The Curious Case of the Unsold Products
One of the perennial problems that salespeople encounter is that when their prospects don’t buy, they seem reluctant to explain why. There are a lot of possible reasons. Maybe it’s not their decision to make or maybe they don’t think you can deliver, and so rather than make the meeting any more uncomfortable than it is, they tell you that they’re going to “think” about it.
The trick is to find out what the real reasons are that are preventing the sale, and then dealing with them; but what do you do if they won’t tell you? What do you do if you’re left in as much of the dark at the end of the meeting as you were at the beginning?
They don’t know
Let’s start by stating the obvious. Sometimes your prospects don’t know. They don’t know why they don’t want to buy.
You are exactly the same way. You go to a car dealership. You’ve read the literature. The salesperson has answered all of your questions, and you can’t think of any others to ask. You’ve been on 14 test drives, morning, noon, and night, in traffic and out of traffic; on the motorway and in the countryside.
The dealership has the model in the right colour with the exact specs that you want; but you can’t quite reach the point where you’re ready to sign the contract.
There’s something holding you back. It’s your decision to make. Your husband, wife, or partner has even encouraged you to get the car.
The only thing that’s holding you back is you. Why? You don’t know, and the same thing could be true of your prospects.
This scenario is something that you’re going to have to learn to live with. At such time as you can figure out why you won’t buy, you may gain some insight into why your prospects won’t buy either. Then you can write a book about it.
Teasing out the real reasons
So there are times when prospects won’t buy and can’t tell you the reason because they themselves don’t know what it is.
There will be those prospects who know but don’t want to tell you. Of course, that doesn’t help matters because you can’t deal with their objections unless you’re told what they are.
How do you do that?
One way is by making them curious.
Think about any celebration where gifts are given: Christmas, a birthday or anniversary. If there’s a box wrapped in pretty paper with a bow and your name on it, aren’t you at least a little bit curious as to what’s in it? Don’t you want to pick it up, handle it, or even shake it before the appointed day to see if you can figure out what’s inside?
And what’s your reaction when you’re told most emphatically, “No!” or to put it down and wait. It’s all you can think about, right?
You can do the same thing with your prospects. You can get them to ask you to tell you about your products by surrounding them in mystery.
Create a mystery
Agatha Christie is the world’s most famous crime writer. Her books are among the third or fourth most popular in the history of publishing.
What one thing characterizes her stories? That it was impossible for the crime to have taken place.
On the face of it, it looks impossible. The room was locked from the inside. How did the killer get out?
Or the country house was cut off by bad weather. How did the killer get there, and how did he / she escape?
Or no one heard anything and they all had a credible alibi.
We in the UK love stories like that.
You could make up a set of stories to tell your prospect in which your product is the person who solves the mystery; that is, it’s the solution to the problem.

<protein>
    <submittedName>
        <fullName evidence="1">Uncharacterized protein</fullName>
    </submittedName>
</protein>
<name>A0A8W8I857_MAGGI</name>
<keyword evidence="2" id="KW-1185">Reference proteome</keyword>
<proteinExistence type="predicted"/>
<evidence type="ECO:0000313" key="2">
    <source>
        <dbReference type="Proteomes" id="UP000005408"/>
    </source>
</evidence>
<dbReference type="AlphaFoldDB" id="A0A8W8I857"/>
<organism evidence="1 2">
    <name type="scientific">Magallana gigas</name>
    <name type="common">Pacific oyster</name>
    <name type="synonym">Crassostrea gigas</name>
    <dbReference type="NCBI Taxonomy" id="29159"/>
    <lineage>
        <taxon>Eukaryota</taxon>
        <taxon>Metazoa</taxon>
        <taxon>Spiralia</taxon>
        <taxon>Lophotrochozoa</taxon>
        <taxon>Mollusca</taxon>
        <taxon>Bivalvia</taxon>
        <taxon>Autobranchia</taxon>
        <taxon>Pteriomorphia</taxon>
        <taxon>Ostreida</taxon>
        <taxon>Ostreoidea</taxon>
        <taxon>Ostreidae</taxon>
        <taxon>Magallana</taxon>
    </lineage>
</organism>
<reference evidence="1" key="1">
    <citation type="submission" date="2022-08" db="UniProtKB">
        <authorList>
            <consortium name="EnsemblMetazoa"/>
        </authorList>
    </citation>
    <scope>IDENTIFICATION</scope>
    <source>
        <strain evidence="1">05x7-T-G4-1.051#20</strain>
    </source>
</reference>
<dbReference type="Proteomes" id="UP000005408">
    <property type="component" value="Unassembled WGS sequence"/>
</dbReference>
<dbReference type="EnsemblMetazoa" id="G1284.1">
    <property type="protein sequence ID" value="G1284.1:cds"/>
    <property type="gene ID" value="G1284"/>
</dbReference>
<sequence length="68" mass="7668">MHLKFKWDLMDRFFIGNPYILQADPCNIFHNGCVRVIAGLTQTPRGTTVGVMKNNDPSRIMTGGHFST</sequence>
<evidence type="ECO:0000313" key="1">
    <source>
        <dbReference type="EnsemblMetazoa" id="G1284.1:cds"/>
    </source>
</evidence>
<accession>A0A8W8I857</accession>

In so doing, your prospect becomes the detective. He / she is the one who is asking the questions. You only have to provide the answers, though you may help him / her to make the right enquiries.
Make it a game
Nowadays, we don’t play games much. Before the Internet, board games were popular; and before them, there were other games that involved very little in the way of props. One game that is still played now and again is called charades.
You know how it works. You have the answer. It’s a book, film or play. Maybe all three. Then you act out the words in the name or words that sound like parts of words that when combined will enable the others to guess the title.
That’s another way of teasing out the answer to a mystery.
Let’s think about an example that we all face: Mobile telephones.
What’s the mystery? Which one to get? The “right” answer is personal. It will depend on your criteria. So we’ll leave that part up to you.
Let’s say that you’re selling these phones. How do you get your prospects to tell you why they won’t buy from you?
One way is to create a story that leads them to realize that your product solves their problem better than the one they use. Think of this as destroying their alibi; in other words, giving them a motive.
They might say, “I use XYZ brand because . . .” This leaves open the opportunity for you to say, “I didn’t know that. Tell me more.” That’s a non-confrontational way of taking control of the conversation. They will still think that they are leading it, when in fact you are.
You could “plant” a question in their minds by saying, “Is there anything you’ve ever wondered about? For example, have you ever thought that X would be a good idea or thought that Y would be a cool feature?” [These would be things that your product has, but not your competitors.]
It’s important that you don’t get too aggressive here. The goal is to get them to do the talking.
You could then summarize what you’ve learned, and then ask them if what you’ve said is accurate.
You want to be fully prepared. Carry as many samples with you as you can, but keep them out of sight. Or if that’s impractical, then carry an iPad or something similar so that you can show them your products online. You want to be able to do this as soon as they ask; but not before.
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